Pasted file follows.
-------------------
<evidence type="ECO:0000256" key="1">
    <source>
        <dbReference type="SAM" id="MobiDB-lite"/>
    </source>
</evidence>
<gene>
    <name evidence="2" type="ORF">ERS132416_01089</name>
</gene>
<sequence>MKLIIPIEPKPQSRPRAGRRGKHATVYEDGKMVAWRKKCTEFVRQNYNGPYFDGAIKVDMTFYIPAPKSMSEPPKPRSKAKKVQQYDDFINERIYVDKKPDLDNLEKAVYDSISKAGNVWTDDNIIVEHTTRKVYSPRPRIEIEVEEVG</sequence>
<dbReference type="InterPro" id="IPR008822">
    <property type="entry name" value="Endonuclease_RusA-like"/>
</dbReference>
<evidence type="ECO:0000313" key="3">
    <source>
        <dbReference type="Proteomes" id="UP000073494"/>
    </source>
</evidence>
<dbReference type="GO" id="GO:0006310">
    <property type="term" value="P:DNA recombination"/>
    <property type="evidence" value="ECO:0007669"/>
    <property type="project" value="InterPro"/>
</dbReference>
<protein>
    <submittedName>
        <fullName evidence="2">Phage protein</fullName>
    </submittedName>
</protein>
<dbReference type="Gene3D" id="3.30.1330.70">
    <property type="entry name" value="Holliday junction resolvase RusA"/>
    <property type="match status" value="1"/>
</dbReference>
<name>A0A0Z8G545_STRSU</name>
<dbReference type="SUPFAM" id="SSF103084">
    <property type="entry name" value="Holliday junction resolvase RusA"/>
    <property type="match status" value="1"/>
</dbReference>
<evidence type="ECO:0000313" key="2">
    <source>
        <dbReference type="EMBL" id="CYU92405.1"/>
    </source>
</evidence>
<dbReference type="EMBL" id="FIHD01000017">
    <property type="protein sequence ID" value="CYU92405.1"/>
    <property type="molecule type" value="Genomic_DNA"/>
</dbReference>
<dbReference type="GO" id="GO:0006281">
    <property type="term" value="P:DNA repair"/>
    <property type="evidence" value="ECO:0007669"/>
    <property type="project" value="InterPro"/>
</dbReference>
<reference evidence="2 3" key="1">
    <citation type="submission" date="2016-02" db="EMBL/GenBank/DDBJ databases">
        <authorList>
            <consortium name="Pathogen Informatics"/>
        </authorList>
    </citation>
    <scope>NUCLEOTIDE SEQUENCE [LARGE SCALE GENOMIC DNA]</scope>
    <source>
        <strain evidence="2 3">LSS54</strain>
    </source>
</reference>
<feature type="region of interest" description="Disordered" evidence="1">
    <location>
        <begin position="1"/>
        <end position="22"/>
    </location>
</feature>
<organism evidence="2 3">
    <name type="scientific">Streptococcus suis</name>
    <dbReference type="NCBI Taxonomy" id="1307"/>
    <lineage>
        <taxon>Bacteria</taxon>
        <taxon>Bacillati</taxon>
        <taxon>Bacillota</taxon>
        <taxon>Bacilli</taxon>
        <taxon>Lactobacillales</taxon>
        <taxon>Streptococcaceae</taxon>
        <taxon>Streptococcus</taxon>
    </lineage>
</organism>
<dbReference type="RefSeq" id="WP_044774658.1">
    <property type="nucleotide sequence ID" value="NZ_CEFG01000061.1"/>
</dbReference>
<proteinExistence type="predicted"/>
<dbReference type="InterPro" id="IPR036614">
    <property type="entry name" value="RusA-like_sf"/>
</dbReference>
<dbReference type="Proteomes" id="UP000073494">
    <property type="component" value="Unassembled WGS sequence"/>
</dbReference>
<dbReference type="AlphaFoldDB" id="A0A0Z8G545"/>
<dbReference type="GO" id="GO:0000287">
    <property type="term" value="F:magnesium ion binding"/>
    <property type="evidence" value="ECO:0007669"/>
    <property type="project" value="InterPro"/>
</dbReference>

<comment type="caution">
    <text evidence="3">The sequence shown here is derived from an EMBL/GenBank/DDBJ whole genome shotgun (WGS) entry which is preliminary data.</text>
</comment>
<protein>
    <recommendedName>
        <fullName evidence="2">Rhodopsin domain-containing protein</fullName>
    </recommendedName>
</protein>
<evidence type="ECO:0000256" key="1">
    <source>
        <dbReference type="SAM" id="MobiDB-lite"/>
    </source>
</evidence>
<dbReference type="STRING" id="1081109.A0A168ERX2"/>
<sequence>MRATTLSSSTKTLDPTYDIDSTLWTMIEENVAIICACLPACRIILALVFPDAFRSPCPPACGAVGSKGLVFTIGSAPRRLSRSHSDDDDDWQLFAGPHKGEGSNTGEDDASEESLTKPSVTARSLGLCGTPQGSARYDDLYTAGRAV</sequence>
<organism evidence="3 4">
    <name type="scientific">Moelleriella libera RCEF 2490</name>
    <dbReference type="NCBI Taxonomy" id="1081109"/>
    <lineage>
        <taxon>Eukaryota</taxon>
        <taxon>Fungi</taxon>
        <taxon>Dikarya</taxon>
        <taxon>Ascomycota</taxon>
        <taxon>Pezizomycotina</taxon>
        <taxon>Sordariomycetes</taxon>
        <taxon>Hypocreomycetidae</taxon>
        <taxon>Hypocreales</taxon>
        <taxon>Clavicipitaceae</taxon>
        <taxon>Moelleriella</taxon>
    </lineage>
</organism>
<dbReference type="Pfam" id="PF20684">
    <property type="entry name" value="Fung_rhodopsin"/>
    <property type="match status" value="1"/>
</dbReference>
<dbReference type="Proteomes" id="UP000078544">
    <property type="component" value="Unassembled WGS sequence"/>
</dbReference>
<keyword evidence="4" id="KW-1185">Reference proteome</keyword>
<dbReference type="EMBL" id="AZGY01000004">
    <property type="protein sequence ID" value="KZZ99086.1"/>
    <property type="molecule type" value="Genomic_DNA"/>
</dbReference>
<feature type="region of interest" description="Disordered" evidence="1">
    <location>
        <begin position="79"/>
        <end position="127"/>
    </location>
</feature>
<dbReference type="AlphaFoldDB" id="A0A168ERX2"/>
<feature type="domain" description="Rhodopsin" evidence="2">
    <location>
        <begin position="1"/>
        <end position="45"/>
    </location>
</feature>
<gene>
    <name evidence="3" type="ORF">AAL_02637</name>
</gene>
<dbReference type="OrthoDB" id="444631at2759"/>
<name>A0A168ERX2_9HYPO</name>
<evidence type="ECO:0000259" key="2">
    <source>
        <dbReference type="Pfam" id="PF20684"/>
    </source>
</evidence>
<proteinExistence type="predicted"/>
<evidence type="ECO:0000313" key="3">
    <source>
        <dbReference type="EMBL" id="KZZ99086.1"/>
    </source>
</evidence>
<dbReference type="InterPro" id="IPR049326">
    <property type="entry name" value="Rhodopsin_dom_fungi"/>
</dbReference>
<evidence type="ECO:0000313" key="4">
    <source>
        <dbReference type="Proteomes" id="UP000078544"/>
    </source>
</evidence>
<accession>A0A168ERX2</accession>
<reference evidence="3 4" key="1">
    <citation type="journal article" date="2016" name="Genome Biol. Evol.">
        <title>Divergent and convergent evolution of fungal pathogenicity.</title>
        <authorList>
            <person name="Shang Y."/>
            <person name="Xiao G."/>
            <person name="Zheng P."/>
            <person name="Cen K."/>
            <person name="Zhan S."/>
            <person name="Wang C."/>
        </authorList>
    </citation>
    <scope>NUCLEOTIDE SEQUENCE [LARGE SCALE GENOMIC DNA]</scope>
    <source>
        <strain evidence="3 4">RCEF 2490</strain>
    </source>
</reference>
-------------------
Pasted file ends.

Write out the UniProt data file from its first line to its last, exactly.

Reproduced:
<evidence type="ECO:0000256" key="1">
    <source>
        <dbReference type="SAM" id="MobiDB-lite"/>
    </source>
</evidence>
<gene>
    <name evidence="2" type="ORF">ERS132416_01089</name>
</gene>
<sequence>MKLIIPIEPKPQSRPRAGRRGKHATVYEDGKMVAWRKKCTEFVRQNYNGPYFDGAIKVDMTFYIPAPKSMSEPPKPRSKAKKVQQYDDFINERIYVDKKPDLDNLEKAVYDSISKAGNVWTDDNIIVEHTTRKVYSPRPRIEIEVEEVG</sequence>
<dbReference type="InterPro" id="IPR008822">
    <property type="entry name" value="Endonuclease_RusA-like"/>
</dbReference>
<evidence type="ECO:0000313" key="3">
    <source>
        <dbReference type="Proteomes" id="UP000073494"/>
    </source>
</evidence>
<dbReference type="GO" id="GO:0006310">
    <property type="term" value="P:DNA recombination"/>
    <property type="evidence" value="ECO:0007669"/>
    <property type="project" value="InterPro"/>
</dbReference>
<protein>
    <submittedName>
        <fullName evidence="2">Phage protein</fullName>
    </submittedName>
</protein>
<dbReference type="Gene3D" id="3.30.1330.70">
    <property type="entry name" value="Holliday junction resolvase RusA"/>
    <property type="match status" value="1"/>
</dbReference>
<name>A0A0Z8G545_STRSU</name>
<dbReference type="SUPFAM" id="SSF103084">
    <property type="entry name" value="Holliday junction resolvase RusA"/>
    <property type="match status" value="1"/>
</dbReference>
<evidence type="ECO:0000313" key="2">
    <source>
        <dbReference type="EMBL" id="CYU92405.1"/>
    </source>
</evidence>
<dbReference type="EMBL" id="FIHD01000017">
    <property type="protein sequence ID" value="CYU92405.1"/>
    <property type="molecule type" value="Genomic_DNA"/>
</dbReference>
<dbReference type="GO" id="GO:0006281">
    <property type="term" value="P:DNA repair"/>
    <property type="evidence" value="ECO:0007669"/>
    <property type="project" value="InterPro"/>
</dbReference>
<reference evidence="2 3" key="1">
    <citation type="submission" date="2016-02" db="EMBL/GenBank/DDBJ databases">
        <authorList>
            <consortium name="Pathogen Informatics"/>
        </authorList>
    </citation>
    <scope>NUCLEOTIDE SEQUENCE [LARGE SCALE GENOMIC DNA]</scope>
    <source>
        <strain evidence="2 3">LSS54</strain>
    </source>
</reference>
<feature type="region of interest" description="Disordered" evidence="1">
    <location>
        <begin position="1"/>
        <end position="22"/>
    </location>
</feature>
<organism evidence="2 3">
    <name type="scientific">Streptococcus suis</name>
    <dbReference type="NCBI Taxonomy" id="1307"/>
    <lineage>
        <taxon>Bacteria</taxon>
        <taxon>Bacillati</taxon>
        <taxon>Bacillota</taxon>
        <taxon>Bacilli</taxon>
        <taxon>Lactobacillales</taxon>
        <taxon>Streptococcaceae</taxon>
        <taxon>Streptococcus</taxon>
    </lineage>
</organism>
<dbReference type="RefSeq" id="WP_044774658.1">
    <property type="nucleotide sequence ID" value="NZ_CEFG01000061.1"/>
</dbReference>
<proteinExistence type="predicted"/>
<dbReference type="InterPro" id="IPR036614">
    <property type="entry name" value="RusA-like_sf"/>
</dbReference>
<dbReference type="Proteomes" id="UP000073494">
    <property type="component" value="Unassembled WGS sequence"/>
</dbReference>
<dbReference type="AlphaFoldDB" id="A0A0Z8G545"/>
<dbReference type="GO" id="GO:0000287">
    <property type="term" value="F:magnesium ion binding"/>
    <property type="evidence" value="ECO:0007669"/>
    <property type="project" value="InterPro"/>
</dbReference>

<comment type="caution">
    <text evidence="3">The sequence shown here is derived from an EMBL/GenBank/DDBJ whole genome shotgun (WGS) entry which is preliminary data.</text>
</comment>
<protein>
    <recommendedName>
        <fullName evidence="2">Rhodopsin domain-containing protein</fullName>
    </recommendedName>
</protein>
<evidence type="ECO:0000256" key="1">
    <source>
        <dbReference type="SAM" id="MobiDB-lite"/>
    </source>
</evidence>
<dbReference type="STRING" id="1081109.A0A168ERX2"/>
<sequence>MRATTLSSSTKTLDPTYDIDSTLWTMIEENVAIICACLPACRIILALVFPDAFRSPCPPACGAVGSKGLVFTIGSAPRRLSRSHSDDDDDWQLFAGPHKGEGSNTGEDDASEESLTKPSVTARSLGLCGTPQGSARYDDLYTAGRAV</sequence>
<organism evidence="3 4">
    <name type="scientific">Moelleriella libera RCEF 2490</name>
    <dbReference type="NCBI Taxonomy" id="1081109"/>
    <lineage>
        <taxon>Eukaryota</taxon>
        <taxon>Fungi</taxon>
        <taxon>Dikarya</taxon>
        <taxon>Ascomycota</taxon>
        <taxon>Pezizomycotina</taxon>
        <taxon>Sordariomycetes</taxon>
        <taxon>Hypocreomycetidae</taxon>
        <taxon>Hypocreales</taxon>
        <taxon>Clavicipitaceae</taxon>
        <taxon>Moelleriella</taxon>
    </lineage>
</organism>
<dbReference type="Pfam" id="PF20684">
    <property type="entry name" value="Fung_rhodopsin"/>
    <property type="match status" value="1"/>
</dbReference>
<dbReference type="Proteomes" id="UP000078544">
    <property type="component" value="Unassembled WGS sequence"/>
</dbReference>
<keyword evidence="4" id="KW-1185">Reference proteome</keyword>
<dbReference type="EMBL" id="AZGY01000004">
    <property type="protein sequence ID" value="KZZ99086.1"/>
    <property type="molecule type" value="Genomic_DNA"/>
</dbReference>
<feature type="region of interest" description="Disordered" evidence="1">
    <location>
        <begin position="79"/>
        <end position="127"/>
    </location>
</feature>
<dbReference type="AlphaFoldDB" id="A0A168ERX2"/>
<feature type="domain" description="Rhodopsin" evidence="2">
    <location>
        <begin position="1"/>
        <end position="45"/>
    </location>
</feature>
<gene>
    <name evidence="3" type="ORF">AAL_02637</name>
</gene>
<dbReference type="OrthoDB" id="444631at2759"/>
<name>A0A168ERX2_9HYPO</name>
<evidence type="ECO:0000259" key="2">
    <source>
        <dbReference type="Pfam" id="PF20684"/>
    </source>
</evidence>
<proteinExistence type="predicted"/>
<evidence type="ECO:0000313" key="3">
    <source>
        <dbReference type="EMBL" id="KZZ99086.1"/>
    </source>
</evidence>
<dbReference type="InterPro" id="IPR049326">
    <property type="entry name" value="Rhodopsin_dom_fungi"/>
</dbReference>
<evidence type="ECO:0000313" key="4">
    <source>
        <dbReference type="Proteomes" id="UP000078544"/>
    </source>
</evidence>
<accession>A0A168ERX2</accession>
<reference evidence="3 4" key="1">
    <citation type="journal article" date="2016" name="Genome Biol. Evol.">
        <title>Divergent and convergent evolution of fungal pathogenicity.</title>
        <authorList>
            <person name="Shang Y."/>
            <person name="Xiao G."/>
            <person name="Zheng P."/>
            <person name="Cen K."/>
            <person name="Zhan S."/>
            <person name="Wang C."/>
        </authorList>
    </citation>
    <scope>NUCLEOTIDE SEQUENCE [LARGE SCALE GENOMIC DNA]</scope>
    <source>
        <strain evidence="3 4">RCEF 2490</strain>
    </source>
</reference>